A new top-tier name in the making

WSP Parsons Brinckerhoff is now merging with another major industry name after its acquisition of Mouchel. So what’s the plan? We asked the MD of the newly forming business, Mark Naysmith.

Announcement of WSP Parsons Brinckerhoff buying Mouchel Consulting in October marked the arrival of a new Tier 1 consultant across UK infrastructure. As the UK managing director of the new WSP Parsons Brinckerhoff Mouchel business, Mark Naysmith, told Infrastructure Intelligence: “On the whole our strategic plan is to create a Tier 1 highways and infrastructure consultancy. Previously we were already on the top tier of energy and property markets, while Mouchel has the same status in its own right in highways.”

The acquisition of Mouchel, for £75m from Kier, has added another 2,000 or so staff to a business that now numbers 7,100 and can boast a significantly strengthened presence in roads and transport planning, the water sector and local government.

"Given the complimentary fit of skills and the shortage of new talent coming through in the UK, particularly in the infrastructure sector, we’re not anticipating a redundancy programme to be necessary.” Mark Naysmith

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Mouchel Consulting would appear to lock quite nicely onto the structure of WSP Parsons Brinckerhoff, adding to the latter’s transportation and infrastructure division. “There is some overlap between the two businesses, mostly in strategic highways in England, but not much overall,” Naysmith said.

The newly merged consultancy business is now bidding as a single joined up organisation through Highways England’s Collaborative Delivery Framework – the principal area where both names previously competed. Acquiring Mouchel has added about another £120m of gross revenue to WSP Parsons Brinckerhoff’s £450m annual earnings.

The acquisition of Mouchel was also approached with an eye on growth through an expanded geographical footprint, Naysmith said: “Mouchel is particularly strong in the north of England and Scotland, so giving us a nice balance of locations. It also has a good client base in local government and lots of other strategic complementary fits, such as its ITS (intelligent transport systems) business, which is a renowned global skills set, plus expertise in land referencing.”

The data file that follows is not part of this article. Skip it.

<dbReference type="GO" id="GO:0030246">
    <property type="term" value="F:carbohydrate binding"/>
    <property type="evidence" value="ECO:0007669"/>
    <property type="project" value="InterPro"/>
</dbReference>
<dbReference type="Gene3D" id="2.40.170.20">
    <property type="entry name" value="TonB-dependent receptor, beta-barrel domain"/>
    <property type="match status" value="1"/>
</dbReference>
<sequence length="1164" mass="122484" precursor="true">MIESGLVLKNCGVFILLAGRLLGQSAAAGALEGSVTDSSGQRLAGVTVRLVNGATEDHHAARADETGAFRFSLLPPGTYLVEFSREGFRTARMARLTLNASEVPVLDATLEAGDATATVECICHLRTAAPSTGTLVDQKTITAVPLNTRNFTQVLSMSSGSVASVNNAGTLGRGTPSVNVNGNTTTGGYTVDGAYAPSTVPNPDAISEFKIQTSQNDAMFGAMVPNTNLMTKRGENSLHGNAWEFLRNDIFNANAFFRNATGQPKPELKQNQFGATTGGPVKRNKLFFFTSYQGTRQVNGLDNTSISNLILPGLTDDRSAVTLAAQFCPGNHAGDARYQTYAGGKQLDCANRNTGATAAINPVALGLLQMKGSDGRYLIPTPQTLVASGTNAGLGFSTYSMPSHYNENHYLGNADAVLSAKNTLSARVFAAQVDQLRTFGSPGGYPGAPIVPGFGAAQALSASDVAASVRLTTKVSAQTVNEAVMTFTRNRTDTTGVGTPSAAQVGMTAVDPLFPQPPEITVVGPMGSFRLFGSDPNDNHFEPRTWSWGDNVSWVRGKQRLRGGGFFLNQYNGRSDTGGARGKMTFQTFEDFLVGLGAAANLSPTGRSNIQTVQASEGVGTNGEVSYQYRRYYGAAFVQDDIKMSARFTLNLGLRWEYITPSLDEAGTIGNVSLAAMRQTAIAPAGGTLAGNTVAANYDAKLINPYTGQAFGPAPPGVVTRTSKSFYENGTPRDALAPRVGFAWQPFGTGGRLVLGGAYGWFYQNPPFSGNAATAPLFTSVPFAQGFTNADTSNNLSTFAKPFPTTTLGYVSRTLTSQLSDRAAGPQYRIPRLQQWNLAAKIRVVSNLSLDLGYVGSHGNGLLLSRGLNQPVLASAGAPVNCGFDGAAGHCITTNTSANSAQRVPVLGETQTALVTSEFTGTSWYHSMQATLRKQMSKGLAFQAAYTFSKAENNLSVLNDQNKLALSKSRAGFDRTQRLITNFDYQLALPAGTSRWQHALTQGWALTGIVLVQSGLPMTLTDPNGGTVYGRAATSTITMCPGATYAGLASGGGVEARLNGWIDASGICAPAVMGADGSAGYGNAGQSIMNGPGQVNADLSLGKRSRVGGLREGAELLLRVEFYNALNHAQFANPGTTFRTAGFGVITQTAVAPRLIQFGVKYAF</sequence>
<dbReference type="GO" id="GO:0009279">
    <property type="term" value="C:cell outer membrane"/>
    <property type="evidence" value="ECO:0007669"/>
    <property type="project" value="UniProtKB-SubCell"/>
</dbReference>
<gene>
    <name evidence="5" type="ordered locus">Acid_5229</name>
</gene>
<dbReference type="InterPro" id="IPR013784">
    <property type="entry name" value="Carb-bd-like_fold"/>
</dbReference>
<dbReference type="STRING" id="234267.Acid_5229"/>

The task of integration started from day one where necessary to ensure clients continued to receive support without conflict of interest, Naysmith said. But the two businesses continue to run in parallel due to their differing financial years. The new combined consultancy will be formally created from the middle of 2017. A new company structure and leadership group will be revealed from January 2017, followed by a rebranding exercise.

Naysmith acknowledged that the lengthened company title is somewhat cumbersome as it stands, so one of the names may go. “We very much value the Mouchel brand, so we will continue as it is for now while the rebranding remains a work in progress,” Naysmith said.

He also gave reassurances when asked about the possibility of job cuts as the two businesses are combined: “Acquiring Mouchel forms part of our growth strategy, in terms of people, clients and sectors we work in. Given the complimentary fit of skills and the shortage of new talent coming through in the UK, particularly in the infrastructure sector, we’re not anticipating a redundancy programme to be necessary,” Naysmith said.

“This is helped by the fact that the majority of Mouchel’s support services have remained with Kier. So we’re welcoming new colleagues and consolidating our breadth of technical expertise, which becomes increasingly apparent the more I talk to people at Mouchel.”

Office moves and closures are not ruled out. The integration plan will bring teams together where they’re working in close proximity. “But we’ll only do this where it encourages co-working and collaboration to support our projects and clients,” Naysmith said.

He also pointed out that WSP has done this all before as reason to be optimistic that the merger will go smoothly. It’s now just over two years since the acquisition of Parsons Brinckerhoff was completed. “What we’re doing now is similar, very much a merger. We have the success of bringing the WSP and PB teams together to build on. I’m very pleased so far with how it’s going,” Naysmith said.

“These are exciting times. For infrastructure there is the big uplift in highways investment, plus HS2, aviation and other major projects coming. And in housing too the market for planning, assessments and supporting infrastructure is picking up again after the Brexit fallout, particularly in London, and it’s looking good for next year. The whole Brexit piece has been about uncertainty. Government’s recent announcements on infrastructure have given the industry renewed confidence.”